Phoenicia water rate plan stirs debate

By Jay Braman Jr.
The Shandaken Town Board has delayed the adoption of new bylaws for the Phoenicia Water District following a public hearing Monday night that ran well into overtime.
The hearing on the Phoenicia district changes, slated to last only 15 minutes, went for an hour-and-a-half as a handful of residents complained that the new bylaws include revised usage rates that raise property taxes for those in the district while lowering the expense of water for a handful of businesses.
If adopted as planned, the new rates would represent a reversal of a decision made two years ago that business owners complained about. At that time the town board, under former supervisor Robert Cross Jr., eliminated the old flat rate policy and adopted rates that put the cost of water on those who use it.
“It’s only fair that people pay for the water they use,” Cross said at the time.
That decision came about after there was a huge increase in property tax in the water district due to capital improvements made to the system. By changing the rates and charging larger users for using more, property taxes went down.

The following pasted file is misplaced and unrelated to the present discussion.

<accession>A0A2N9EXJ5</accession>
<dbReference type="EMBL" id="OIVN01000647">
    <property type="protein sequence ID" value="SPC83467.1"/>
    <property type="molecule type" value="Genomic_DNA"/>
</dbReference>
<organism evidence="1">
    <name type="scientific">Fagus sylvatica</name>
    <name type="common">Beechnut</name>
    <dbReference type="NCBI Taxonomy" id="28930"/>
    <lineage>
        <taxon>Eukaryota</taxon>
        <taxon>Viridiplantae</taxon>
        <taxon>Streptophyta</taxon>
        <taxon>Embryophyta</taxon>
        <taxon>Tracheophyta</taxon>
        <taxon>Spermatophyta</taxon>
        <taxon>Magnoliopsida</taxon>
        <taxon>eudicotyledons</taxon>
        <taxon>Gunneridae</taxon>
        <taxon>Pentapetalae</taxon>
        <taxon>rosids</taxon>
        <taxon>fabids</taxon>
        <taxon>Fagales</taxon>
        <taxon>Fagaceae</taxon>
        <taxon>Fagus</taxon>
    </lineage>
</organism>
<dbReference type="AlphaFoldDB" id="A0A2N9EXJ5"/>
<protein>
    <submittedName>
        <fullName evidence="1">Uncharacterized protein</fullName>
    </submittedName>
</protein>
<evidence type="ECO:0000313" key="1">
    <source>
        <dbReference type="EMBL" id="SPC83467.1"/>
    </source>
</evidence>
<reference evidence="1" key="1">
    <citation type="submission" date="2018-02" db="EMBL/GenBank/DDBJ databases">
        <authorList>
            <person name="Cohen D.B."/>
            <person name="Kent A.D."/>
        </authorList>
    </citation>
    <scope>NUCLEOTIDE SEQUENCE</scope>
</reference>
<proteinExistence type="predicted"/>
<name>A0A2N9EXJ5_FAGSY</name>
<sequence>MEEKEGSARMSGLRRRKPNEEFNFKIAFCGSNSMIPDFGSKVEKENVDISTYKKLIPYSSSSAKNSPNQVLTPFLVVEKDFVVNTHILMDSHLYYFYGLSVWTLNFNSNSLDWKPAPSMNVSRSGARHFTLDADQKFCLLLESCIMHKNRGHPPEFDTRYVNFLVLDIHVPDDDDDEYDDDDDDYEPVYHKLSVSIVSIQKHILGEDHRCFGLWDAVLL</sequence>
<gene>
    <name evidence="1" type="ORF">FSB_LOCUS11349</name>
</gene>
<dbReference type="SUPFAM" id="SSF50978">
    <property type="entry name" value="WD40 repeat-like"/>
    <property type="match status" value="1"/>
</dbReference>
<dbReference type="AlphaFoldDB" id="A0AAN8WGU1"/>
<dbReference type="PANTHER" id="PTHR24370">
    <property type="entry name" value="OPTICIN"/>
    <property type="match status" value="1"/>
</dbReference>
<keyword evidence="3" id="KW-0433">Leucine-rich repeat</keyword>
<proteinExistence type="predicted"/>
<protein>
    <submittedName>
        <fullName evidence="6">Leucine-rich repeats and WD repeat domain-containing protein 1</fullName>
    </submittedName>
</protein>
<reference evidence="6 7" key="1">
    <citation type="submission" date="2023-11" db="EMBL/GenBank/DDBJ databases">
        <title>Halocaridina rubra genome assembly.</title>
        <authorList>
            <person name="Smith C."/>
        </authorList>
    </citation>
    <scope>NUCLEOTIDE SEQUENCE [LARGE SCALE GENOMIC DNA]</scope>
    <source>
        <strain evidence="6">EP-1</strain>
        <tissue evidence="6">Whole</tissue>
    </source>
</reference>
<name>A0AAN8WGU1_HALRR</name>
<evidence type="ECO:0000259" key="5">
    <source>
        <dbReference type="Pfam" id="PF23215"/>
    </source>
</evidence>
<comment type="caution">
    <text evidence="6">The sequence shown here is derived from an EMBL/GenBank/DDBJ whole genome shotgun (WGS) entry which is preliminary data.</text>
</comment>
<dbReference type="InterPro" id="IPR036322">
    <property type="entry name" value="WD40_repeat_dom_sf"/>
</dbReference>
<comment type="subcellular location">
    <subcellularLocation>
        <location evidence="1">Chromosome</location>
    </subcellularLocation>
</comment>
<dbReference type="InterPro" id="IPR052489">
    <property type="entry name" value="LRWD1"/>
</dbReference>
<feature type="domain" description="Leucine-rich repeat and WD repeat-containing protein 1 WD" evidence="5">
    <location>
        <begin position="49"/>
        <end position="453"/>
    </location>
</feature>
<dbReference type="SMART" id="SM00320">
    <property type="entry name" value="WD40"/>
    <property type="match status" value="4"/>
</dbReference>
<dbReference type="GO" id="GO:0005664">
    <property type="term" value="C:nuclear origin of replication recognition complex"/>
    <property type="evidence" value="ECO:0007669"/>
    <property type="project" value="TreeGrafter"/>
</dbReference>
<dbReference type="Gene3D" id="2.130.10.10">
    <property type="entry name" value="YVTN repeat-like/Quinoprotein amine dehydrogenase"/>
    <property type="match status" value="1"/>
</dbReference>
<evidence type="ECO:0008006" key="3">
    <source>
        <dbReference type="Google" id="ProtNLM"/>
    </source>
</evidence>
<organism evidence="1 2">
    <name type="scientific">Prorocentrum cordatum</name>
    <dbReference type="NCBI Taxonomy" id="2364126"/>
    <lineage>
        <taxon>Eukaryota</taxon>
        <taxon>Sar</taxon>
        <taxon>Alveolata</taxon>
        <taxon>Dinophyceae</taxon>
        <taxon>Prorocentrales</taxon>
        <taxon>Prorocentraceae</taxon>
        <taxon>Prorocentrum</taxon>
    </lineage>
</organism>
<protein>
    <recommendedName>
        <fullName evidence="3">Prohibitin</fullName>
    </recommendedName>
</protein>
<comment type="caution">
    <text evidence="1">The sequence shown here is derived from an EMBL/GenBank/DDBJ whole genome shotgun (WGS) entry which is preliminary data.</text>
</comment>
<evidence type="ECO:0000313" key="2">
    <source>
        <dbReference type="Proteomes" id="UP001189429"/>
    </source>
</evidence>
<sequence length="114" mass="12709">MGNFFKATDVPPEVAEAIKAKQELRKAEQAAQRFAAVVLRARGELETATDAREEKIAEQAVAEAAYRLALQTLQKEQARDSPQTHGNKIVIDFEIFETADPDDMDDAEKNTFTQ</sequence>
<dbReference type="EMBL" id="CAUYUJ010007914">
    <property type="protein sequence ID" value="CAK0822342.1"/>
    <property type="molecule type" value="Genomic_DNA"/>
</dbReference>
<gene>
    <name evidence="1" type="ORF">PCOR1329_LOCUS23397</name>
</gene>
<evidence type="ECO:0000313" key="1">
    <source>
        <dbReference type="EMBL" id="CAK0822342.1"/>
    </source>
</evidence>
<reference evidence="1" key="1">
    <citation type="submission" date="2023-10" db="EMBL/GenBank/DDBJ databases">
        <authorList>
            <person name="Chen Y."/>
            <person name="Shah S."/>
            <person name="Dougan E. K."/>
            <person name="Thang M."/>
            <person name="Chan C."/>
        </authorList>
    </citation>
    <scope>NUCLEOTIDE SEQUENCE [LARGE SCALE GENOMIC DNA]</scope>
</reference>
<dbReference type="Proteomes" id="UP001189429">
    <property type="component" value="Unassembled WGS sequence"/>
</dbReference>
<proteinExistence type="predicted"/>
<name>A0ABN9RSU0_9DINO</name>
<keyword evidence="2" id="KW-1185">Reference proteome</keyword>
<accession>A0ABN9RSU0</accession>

Monday night Supervisor Peter DiSclafani agreed this new proposal, prepared by a volunteer committee, may cause property taxes to go up again. If adopted, he said, it could be altered by the town board at any time.
“We’ll keep an eye on it,” he said, noting that the next time the revenues will be added up would be in April. At that time the town will have an idea of how much of a revenue shortfall, if any, may occur.
There are other variables to consider. Repairs to leaks in the system have saved up to 75,000 gallons per day.
Proposed rates are as follows: 0- 20,000 gallons would cost $100 per year; a fee of $5 for every 1,000 gallons used above 20,000 gallons; a fee of $4.50 for every 1,000 gallons used above 100,000 gallons; a fee of $4 for every 1,000 gallons used above 200,000 gallons and a fee of $3.50 for every 1,000 gallons used above 400,000 gallons.
Under the new laws property owners would be charged “a minimum biannual fee” of $150 if their water meter were malfunctioning. It is the responsibility of the owner to contact the water district to schedule repairs, and the owner will be responsible for the cost of the repairs.
It remains unclear when the town board will decide whether to adopt the proposed bylaws, DiSclafani said, in light of the concerns raised at Monday’s hearing.